New survey reveals notable gaps in the education sector’s readiness for the deployment and teachers' use of AI-powered software in classrooms

Half of teachers expect AI to make their jobs more challenging

New survey reveals notable gaps in the education sector’s readiness for the deployment of AI-powered software in classrooms

Key points:

A majority of teachers and administrators in a recent survey believe artificial intelligence (AI) will have a significant impact on teaching and learning–but that impact may not be all positive, as roughly half of surveyed teachers believe AI will make their jobs more challenging.

As artificial intelligence (AI) quickly becomes a focal point in U.S. schools, the new survey of educators and administrators conducted by Clever, a digital learning platform, underscores the need for greater preparation for educators and administrators on the use of the emerging technology in classrooms.

Clever conducted a comprehensive survey of over 1,500 teachers and administrators nationwide, coupled with insights from over 100 leading edtech companies in spring 2023. The findings emphasize the need for the edtech sector to proactively address the emerging challenges and opportunities presented by AI.

Divergent views on the impact of AI among teachers and administrators: Eighty-five percent of teachers and 78 percent of administrators believe AI will have a significant impact on teaching. However, a striking discrepancy emerges when they consider the consequences: Half of the teachers surveyed (49 percent) express concern that AI will make their jobs more challenging within three years, while a similar proportion of administrators (46 percent) envision AI easing the teachers’ workload.

While educators are concerned that AI may pose challenges to their job, 63 percent of teachers report that edtech has significantly streamlined their work, freeing up time to better support students – and themselves.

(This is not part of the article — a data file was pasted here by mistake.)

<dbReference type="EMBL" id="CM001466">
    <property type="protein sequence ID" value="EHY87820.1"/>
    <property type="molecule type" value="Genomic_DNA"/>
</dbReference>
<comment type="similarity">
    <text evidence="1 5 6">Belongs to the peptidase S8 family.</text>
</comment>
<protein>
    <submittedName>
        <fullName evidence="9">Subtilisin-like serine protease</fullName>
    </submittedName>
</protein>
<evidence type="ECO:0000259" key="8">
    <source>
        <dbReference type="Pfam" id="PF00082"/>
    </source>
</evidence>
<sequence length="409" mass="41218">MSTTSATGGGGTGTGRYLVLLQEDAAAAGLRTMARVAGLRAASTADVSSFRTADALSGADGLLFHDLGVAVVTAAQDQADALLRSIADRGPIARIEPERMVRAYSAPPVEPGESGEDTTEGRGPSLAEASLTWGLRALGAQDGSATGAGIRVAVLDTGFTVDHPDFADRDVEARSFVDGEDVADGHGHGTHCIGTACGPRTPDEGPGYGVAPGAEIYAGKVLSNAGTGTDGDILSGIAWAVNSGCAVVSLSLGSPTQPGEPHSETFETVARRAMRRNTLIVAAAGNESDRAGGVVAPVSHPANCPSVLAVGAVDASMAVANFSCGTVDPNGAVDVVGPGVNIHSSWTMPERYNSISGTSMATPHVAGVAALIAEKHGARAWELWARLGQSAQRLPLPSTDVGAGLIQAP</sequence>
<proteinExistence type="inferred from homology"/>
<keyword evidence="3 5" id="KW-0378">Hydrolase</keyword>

Schools and districts lack of preparedness for AI: Considering rapid developments in generative AI, it may come as no surprise that 89 percent of districts do not currently offer AI-focused professional development despite recognizing its impending impact. At the same time, 96 percent of teachers report not having received professional development or training on the topic, revealing a potential opportunity to better support educators for AI’s future role in education.

Edtech developers take cautious approach to AI adoption: While 80 percent of edtech companies surveyed believe generative AI will have a moderate to significant impact on teaching, 39 percent report that it’s currently shaping their product roadmap.

“AI is changing the way we approach education, and this shift is happening faster than most people realize,” said Trish Sparks, CEO of Clever. “As a former teacher, I see the potential to streamline administrative work for educators so they can invest in what’s most impactful – learning in the classroom.”

The full survey report, which included perspectives from 1,000 teachers and 500 administrators, will be released later this summer and examines educators’ experiences and perceptions of edtech.

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Laura Ascione
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